what is a crane operator?

A crane operator controls hoisting equipment like clamps, elevating platforms and forklifts to move products or people. As a crane operator, you assist with transporting materials to a worksite or warehouse. You load or unload trucks, depending on the crane you are using.

Crane operators also control movement platforms that carry people around a worksite. For instance, you control the platform transporting workers to vast heights or depths at a construction or mining site. Operating a crane requires great skill to manoeuvre the load to the right spot. After moving each shipment, you update the log and record the items or workers you moved at a particular time. You also carry out maintenance and repair tasks on crane equipment.

As a crane operator, you work on large-scale construction projects like high rises and major infrastructure jobs. You can also find work in quarries, mining sites and manufacturing companies with large warehouses.

Apart from mechanical aptitude, it would help to have the physical stamina to work in industrial settings for long hours. Your job also requires concentration when manoeuvring the crane.

crane operator careers

average crane operator salary

The average salary of a crane operator is $125,000 per year. In an entry-level role, you take home a salary of $115,000 yearly. As you improve your skills and experience, your earnings increase gradually, and the highest salary in the role exceeds $135,000 annually. The remuneration package depends on your experience, skills and qualifications. While crane operators don't require extensive academic qualifications, they rely on experience and skills. When you have been working in the role for a couple of years, you develop expertise that increases your salary significantly.

The industry you work in also affects your earnings. For instance, working for the construction industry boost your chances of earning a higher salary due to the risks involved. Mining industries also pay lucrative salaries to crane operators. If you work for a large company, the unlimited resources at their disposal boost your salary prospects.

Want to know what you will earn as a crane operator? Check out what you are worth with our salary checker.

crane operator careers

types of crane operators

Some of the specialisation options for crane operators include:

  • dogman crane operator: The dogman/rigger is responsible for the safe rigging of the load and directing the lifting and placing operations by the crane
  • rigger crane operator: A Rigger crane operator is responsible for setting up pulleys, cables, ropes and other equipment to lift large and heavy objects. The role of a Rigger varies depending on the industry in which they work. 
  • general crane operator: your job is to lift or move material around a construction site using cranes. You monitor crane stability and work with a working person to ensure the safe movement of products on a worksite.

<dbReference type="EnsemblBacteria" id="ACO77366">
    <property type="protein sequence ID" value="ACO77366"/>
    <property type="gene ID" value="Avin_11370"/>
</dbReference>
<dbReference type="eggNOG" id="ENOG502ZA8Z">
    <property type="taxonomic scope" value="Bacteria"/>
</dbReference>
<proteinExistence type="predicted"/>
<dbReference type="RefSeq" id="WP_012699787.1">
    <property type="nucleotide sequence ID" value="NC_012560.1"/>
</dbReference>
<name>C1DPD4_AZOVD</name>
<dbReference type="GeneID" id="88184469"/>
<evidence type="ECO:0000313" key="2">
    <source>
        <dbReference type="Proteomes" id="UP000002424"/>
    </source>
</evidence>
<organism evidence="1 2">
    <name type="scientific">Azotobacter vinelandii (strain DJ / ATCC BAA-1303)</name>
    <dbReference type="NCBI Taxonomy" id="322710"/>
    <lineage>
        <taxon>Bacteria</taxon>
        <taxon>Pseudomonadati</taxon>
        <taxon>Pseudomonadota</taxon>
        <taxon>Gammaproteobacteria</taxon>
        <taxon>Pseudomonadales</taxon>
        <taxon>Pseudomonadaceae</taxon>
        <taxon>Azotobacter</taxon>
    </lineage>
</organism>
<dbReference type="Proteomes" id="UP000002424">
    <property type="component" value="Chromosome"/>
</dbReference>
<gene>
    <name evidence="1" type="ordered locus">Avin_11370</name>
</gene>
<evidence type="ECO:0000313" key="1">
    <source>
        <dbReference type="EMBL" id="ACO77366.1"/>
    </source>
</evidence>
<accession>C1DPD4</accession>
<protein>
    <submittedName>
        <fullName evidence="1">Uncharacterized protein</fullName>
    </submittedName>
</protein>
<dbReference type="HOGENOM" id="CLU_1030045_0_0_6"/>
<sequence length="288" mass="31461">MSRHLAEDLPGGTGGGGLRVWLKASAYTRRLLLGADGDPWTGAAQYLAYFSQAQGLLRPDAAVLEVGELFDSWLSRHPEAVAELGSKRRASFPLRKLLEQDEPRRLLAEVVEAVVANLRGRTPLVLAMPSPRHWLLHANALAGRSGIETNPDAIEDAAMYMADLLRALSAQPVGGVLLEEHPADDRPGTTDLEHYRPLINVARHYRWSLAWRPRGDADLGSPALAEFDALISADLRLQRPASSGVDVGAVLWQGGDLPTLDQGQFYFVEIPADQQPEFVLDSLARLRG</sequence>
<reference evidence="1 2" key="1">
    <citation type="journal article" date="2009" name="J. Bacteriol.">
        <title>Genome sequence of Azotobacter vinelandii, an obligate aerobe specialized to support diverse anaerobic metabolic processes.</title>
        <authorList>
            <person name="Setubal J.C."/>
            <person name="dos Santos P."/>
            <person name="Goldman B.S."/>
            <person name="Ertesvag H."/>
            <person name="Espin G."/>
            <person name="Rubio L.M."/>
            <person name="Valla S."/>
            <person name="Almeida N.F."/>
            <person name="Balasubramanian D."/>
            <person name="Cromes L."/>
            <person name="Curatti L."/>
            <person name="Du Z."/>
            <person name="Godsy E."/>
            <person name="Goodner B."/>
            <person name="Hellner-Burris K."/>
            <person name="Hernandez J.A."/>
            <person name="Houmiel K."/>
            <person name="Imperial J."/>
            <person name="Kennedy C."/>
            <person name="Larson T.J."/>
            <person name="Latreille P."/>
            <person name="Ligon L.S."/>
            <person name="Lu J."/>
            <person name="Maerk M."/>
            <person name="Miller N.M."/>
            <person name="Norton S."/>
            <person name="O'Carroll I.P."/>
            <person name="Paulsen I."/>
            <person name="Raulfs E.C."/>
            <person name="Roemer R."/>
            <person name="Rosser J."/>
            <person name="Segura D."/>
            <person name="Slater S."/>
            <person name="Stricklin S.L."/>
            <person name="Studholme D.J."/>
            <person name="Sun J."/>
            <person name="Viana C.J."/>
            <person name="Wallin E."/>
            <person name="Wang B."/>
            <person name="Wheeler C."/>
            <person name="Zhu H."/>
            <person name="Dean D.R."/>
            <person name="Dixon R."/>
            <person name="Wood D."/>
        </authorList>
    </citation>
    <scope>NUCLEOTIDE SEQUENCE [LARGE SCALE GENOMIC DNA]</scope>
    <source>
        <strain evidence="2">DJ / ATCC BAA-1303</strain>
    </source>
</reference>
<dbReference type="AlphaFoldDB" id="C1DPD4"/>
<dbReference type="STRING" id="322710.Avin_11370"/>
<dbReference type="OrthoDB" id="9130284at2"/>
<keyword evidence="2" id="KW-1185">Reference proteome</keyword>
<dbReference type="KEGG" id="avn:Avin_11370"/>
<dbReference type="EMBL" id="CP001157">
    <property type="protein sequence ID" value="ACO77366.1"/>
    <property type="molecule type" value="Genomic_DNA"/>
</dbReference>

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Please use these images in the context of inclusion projects

working as a crane operator

Working as a crane operator is an exciting career with specific duties, work schedules and work environments. Explore the daily operations of a crane operator.


education and skills

You don't require formal education to become a crane operator. However, it is important to complete some courses to get the necessary licences for work.

  • complete a trade outcome certification: pursue a Certificate III Construction Crane Operations (CPC32912) to learn the safety requirements for crane operations. Completing the course qualifies you for a high-risk work licence for working on construction sites.
  • obtain licences: if you intend to work in construction, you require a White Card attained through registered training organisations. It would help to have a Heavy Combination and a Heavy Rigid licence.

crane operator skills and competencies

Key skills of a crane operator include:

  • alertness: as a crane operator, you require undivided focus and attention when operating the hoisting equipment. You focus on your surroundings to ensure you don't navigate the cranes in the wrong direction or hit objects that could cause accidents.
  • hand-eye-foot coordination: as a crane operator, you require steady hands and feet to guide heavy machinery precisely. Manual dexterity ensures you can use your hands and feet to control and manoeuvre the equipment in tight spaces or over uneven surfaces.
  • mechanical skills: as a crane operator, you conduct tests and maintenance functions on cranes and other moving equipment. Mechanical aptitude helps you perform basic repairs efficiently and ensure the equipment is in good working order.
  • visual ability: as a crane operator, you rely on good vision to see where to move the materials or workers. It is vital to watch out for construction projects or workers nearby to avoid accidents.

FAQs about working as a crane operator

Here, you will find the answers to the most frequently asked questions about the profession of a crane operator.

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